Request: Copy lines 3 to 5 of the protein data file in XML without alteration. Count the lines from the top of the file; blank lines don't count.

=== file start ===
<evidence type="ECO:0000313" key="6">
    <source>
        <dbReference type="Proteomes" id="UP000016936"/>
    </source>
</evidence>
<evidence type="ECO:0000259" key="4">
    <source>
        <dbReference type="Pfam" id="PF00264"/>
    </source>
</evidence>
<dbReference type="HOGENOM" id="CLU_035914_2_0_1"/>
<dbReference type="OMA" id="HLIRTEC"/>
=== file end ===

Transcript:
        <dbReference type="Proteomes" id="UP000016936"/>
    </source>
</evidence>